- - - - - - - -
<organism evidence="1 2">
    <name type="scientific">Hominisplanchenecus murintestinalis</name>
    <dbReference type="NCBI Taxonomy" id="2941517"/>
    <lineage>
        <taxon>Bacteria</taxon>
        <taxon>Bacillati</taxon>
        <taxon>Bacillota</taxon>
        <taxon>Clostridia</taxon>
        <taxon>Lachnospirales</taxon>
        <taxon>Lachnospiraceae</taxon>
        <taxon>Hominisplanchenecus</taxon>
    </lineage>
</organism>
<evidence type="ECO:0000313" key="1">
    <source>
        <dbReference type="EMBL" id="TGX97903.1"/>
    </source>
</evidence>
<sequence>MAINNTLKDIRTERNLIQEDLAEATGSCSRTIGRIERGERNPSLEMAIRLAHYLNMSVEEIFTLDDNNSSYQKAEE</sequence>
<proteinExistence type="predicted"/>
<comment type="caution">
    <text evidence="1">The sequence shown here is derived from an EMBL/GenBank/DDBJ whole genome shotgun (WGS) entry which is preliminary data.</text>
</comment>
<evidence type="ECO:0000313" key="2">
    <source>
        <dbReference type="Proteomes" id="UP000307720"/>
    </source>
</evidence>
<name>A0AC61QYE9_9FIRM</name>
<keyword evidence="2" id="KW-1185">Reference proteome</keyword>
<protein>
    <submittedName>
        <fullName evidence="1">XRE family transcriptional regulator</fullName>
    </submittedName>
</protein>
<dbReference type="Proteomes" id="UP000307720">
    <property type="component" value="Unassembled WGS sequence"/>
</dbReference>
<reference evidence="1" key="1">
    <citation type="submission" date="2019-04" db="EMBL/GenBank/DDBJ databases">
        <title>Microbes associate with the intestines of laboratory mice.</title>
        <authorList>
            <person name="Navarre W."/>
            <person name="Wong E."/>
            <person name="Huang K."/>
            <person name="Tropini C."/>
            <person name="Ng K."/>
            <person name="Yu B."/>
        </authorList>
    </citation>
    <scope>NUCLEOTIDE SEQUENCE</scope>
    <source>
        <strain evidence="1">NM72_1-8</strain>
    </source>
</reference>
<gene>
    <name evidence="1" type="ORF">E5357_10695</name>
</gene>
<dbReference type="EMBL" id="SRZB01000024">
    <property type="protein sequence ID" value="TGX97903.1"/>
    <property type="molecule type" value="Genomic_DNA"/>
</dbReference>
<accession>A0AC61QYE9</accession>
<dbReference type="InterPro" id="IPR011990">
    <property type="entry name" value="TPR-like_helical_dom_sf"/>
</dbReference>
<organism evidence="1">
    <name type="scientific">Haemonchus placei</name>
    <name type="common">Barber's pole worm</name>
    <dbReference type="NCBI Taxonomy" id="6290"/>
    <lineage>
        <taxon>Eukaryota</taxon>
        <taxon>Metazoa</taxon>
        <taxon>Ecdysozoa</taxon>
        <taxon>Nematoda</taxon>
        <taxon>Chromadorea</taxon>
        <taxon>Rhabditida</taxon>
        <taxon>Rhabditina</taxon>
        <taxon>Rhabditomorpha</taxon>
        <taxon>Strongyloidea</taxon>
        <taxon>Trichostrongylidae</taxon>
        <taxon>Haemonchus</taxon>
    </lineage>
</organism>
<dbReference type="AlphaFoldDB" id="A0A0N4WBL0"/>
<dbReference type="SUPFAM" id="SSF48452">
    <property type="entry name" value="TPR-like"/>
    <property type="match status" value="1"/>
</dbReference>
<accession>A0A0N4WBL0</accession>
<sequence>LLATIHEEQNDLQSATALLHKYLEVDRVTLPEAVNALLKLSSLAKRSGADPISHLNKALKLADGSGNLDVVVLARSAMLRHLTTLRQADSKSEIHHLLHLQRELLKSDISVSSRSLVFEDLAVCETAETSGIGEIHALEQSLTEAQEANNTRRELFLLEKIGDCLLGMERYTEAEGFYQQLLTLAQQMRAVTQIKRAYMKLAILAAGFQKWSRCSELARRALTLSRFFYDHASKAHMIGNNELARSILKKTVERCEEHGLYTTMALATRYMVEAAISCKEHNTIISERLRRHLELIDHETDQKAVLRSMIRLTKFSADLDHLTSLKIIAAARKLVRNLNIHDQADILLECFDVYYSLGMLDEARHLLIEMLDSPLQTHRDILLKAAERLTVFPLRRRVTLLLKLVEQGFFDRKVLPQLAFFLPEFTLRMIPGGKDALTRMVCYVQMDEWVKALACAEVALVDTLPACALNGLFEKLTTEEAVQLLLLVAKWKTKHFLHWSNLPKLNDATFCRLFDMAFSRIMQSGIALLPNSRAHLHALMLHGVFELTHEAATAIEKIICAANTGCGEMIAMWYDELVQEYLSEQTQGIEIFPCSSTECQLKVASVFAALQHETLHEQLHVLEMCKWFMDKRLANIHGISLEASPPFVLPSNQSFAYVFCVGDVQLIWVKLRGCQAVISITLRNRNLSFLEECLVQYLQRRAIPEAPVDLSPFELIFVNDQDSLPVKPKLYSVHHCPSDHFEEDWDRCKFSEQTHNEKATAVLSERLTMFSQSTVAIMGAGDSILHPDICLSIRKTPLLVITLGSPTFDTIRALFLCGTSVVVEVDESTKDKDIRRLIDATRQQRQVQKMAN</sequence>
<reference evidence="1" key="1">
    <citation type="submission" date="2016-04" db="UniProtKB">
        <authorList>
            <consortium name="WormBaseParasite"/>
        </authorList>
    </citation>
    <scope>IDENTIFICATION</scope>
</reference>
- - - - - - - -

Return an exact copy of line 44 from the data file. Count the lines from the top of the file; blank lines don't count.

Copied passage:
            <person name="Wong E."/>